Growing as Superpower


Europe is getting ready to pull out again for public viewing one of the fundamental but little-spoken-of purposes for its creation—to act as a counterweight to the American superpower.

Since the Second World War, the EU-U.S. relationship has been an evolving one. It began with the U.S. largely playing the role of benefactor to a weary and war-torn Europe. But since then, numerous factors have helped the EU come into its own as an emerging world power—its huge collective economy and its single currency, the euro, as well as aggressive political leadership (in particular from Germany) and new diplomatic ties with other nations around the world.

As unification intensified and EU nations gradually came to speak with a more unified voice, rumblings of disagreement with American policies grew over more and more issues, including fundamental ones like the Kyoto environmental agreement, the International Criminal Court and policies on the Middle East.

But differences which used to be handled gingerly and with tact are now being dealt with openly and more aggressively in a manner not seen in the past 60 years. As the International Herald Tribune points out, “even strongly pro-American leaders like the British prime minister, Tony Blair, and the German foreign minister, Joschka Fischer, are openly differing with America with a public bluntness that would have been unthinkable five years ago—or in the weeks after Sept. 11” (July 22). The EU seems to have suddenly grown teeth.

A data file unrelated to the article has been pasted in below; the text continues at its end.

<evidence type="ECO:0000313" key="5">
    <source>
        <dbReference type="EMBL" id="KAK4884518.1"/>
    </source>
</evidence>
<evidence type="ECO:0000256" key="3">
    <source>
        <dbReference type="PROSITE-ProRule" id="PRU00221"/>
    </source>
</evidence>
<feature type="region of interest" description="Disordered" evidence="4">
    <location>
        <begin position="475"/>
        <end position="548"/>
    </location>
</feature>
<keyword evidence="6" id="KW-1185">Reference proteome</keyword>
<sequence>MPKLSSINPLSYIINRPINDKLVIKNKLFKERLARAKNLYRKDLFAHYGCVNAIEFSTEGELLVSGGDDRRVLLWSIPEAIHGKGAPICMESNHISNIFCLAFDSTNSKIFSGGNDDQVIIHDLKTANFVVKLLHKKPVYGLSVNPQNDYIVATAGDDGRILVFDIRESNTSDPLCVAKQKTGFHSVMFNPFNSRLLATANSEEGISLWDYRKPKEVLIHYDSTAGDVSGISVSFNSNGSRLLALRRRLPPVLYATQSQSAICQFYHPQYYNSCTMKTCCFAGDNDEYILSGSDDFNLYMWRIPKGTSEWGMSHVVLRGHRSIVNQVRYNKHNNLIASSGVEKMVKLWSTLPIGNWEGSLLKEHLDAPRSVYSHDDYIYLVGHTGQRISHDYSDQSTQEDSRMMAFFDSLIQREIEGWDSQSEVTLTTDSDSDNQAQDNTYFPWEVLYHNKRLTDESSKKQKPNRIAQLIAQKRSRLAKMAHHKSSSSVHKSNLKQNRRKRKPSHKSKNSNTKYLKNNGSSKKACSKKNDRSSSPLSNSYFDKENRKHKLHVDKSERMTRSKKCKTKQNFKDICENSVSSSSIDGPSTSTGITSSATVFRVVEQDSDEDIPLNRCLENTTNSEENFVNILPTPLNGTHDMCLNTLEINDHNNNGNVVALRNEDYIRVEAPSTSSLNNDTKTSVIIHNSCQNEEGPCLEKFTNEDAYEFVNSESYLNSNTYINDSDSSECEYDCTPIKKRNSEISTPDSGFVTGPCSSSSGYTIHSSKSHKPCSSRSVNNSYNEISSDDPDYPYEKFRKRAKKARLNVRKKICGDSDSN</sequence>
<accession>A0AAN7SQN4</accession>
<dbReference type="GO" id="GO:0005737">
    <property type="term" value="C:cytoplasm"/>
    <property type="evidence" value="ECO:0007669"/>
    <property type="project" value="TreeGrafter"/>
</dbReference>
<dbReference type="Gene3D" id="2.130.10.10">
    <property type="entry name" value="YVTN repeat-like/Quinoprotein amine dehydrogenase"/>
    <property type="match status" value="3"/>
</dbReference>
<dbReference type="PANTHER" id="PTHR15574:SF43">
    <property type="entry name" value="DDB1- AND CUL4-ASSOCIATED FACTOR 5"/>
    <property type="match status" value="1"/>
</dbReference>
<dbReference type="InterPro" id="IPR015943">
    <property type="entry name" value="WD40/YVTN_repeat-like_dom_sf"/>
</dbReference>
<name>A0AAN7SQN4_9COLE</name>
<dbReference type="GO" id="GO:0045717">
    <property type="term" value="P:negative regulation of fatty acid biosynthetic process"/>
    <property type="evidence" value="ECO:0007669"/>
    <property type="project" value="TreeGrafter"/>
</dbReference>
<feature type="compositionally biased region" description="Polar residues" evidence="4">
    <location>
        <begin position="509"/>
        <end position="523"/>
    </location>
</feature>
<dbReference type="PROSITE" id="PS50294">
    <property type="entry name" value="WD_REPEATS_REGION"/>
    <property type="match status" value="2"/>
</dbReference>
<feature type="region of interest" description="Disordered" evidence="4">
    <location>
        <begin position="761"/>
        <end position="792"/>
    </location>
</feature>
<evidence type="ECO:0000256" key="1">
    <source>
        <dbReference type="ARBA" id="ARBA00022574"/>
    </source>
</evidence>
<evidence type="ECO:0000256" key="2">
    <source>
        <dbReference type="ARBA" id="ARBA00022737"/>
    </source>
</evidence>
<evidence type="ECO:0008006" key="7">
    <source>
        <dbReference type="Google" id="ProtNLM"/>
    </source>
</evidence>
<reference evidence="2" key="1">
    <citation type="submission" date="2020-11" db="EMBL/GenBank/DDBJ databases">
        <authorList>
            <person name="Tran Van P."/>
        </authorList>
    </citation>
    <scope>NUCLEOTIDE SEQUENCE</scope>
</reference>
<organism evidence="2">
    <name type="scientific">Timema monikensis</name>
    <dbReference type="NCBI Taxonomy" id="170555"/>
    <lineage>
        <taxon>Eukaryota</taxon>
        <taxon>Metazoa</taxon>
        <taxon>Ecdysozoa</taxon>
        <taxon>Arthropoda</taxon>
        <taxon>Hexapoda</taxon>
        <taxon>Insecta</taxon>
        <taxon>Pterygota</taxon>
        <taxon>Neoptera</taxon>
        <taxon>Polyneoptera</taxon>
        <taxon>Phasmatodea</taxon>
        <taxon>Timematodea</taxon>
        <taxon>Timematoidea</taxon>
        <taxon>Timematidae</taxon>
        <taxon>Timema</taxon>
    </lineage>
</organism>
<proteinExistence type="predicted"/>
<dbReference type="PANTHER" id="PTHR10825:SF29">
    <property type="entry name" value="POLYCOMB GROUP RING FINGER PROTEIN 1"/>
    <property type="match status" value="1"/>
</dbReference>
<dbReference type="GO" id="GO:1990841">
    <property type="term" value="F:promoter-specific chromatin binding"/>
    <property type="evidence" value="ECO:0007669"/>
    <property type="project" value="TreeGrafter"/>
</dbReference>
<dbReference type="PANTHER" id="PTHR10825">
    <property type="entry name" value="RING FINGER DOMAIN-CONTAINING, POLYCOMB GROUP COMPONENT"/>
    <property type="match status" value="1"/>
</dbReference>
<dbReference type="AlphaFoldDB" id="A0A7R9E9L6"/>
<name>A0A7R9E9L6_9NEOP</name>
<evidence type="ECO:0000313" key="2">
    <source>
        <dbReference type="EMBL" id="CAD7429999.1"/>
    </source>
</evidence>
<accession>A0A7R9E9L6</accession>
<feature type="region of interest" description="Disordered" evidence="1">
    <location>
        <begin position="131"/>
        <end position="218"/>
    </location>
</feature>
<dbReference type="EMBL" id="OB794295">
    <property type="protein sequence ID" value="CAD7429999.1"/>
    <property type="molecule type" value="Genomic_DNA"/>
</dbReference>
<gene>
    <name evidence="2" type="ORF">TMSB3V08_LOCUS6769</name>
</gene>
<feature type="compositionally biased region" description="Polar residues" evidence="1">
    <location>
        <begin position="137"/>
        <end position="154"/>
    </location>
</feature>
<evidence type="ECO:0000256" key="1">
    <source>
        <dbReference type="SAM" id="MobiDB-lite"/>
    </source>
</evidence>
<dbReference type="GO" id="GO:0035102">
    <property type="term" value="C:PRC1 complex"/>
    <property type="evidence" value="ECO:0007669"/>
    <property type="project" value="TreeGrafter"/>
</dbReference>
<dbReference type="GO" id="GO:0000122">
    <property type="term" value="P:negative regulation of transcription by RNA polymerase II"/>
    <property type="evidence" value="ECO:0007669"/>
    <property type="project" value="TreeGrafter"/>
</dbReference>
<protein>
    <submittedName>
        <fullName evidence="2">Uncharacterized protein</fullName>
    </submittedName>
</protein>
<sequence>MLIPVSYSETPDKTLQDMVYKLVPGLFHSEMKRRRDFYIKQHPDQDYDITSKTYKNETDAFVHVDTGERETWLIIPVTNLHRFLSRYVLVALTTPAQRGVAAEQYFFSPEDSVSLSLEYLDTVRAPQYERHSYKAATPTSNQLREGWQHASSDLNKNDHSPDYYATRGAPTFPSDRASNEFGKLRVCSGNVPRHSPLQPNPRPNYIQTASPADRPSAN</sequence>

The differences now run deep, and America, which in European eyes not so long ago was an indispensable support (the U.S. has been a stalwart supporter of European unification since its inception), is now being viewed as a bully instead of a benefactor by a Europe increasingly determined to do things its own way.

Robert Kagan, a senior associate at the Carnegie Endowment for International Peace, says, “It is time to stop pretending that Europeans and Americans share a common view of the world, or even that they occupy the same world. On the all-important question of power—the efficacy of power, the morality of power, the desirability of power—American and European perspectives are diverging” (Policy Review, June-July 2002).

Even militarily, the one area in which the EU cannot yet hope to compete with the U.S., strides are being made to begin trying, and “some Europeans are talking about finally putting their money where their mouths have been for so long on defense spending, understanding that the superpower in Washington will only take them seriously when they can project hard power to back up their foreign policies” (op. cit.).

Raised up out of fragmentation and economic weakness after World War ii, the EU is now weekly re-discovering its own strength. The international conglomerate that has been pushed and pulled along, with the intention that it eventually begin to serve as a counterweight to the U.S., is now doing just that, if not yet militarily, certainly politically and even economically and diplomatically.

Now bold with the strength of its newfound political clout, the EU has already started turning a cold shoulder to the nation that, more than any other, helped it to grow into what it is. Watch for the tensions between the EU and U.S. to grow stronger and more divisive still before the EU finally turns to bite the hand that once fed it.